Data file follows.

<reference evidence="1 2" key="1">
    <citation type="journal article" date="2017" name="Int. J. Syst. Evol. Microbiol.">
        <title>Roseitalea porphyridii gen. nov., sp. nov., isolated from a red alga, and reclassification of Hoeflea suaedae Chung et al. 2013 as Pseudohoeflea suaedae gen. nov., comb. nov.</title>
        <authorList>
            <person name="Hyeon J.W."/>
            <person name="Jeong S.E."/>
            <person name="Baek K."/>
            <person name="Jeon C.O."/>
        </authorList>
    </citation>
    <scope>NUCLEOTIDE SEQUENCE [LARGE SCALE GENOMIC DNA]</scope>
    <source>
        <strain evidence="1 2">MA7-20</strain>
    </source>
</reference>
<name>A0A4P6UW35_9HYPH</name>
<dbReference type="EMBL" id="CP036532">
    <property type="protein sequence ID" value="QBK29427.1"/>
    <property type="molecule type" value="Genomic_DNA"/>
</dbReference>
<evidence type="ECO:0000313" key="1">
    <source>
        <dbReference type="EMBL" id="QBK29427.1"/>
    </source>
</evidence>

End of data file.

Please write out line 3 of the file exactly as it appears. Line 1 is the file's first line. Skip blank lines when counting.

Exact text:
        <title>Roseitalea porphyridii gen. nov., sp. nov., isolated from a red alga, and reclassification of Hoeflea suaedae Chung et al. 2013 as Pseudohoeflea suaedae gen. nov., comb. nov.</title>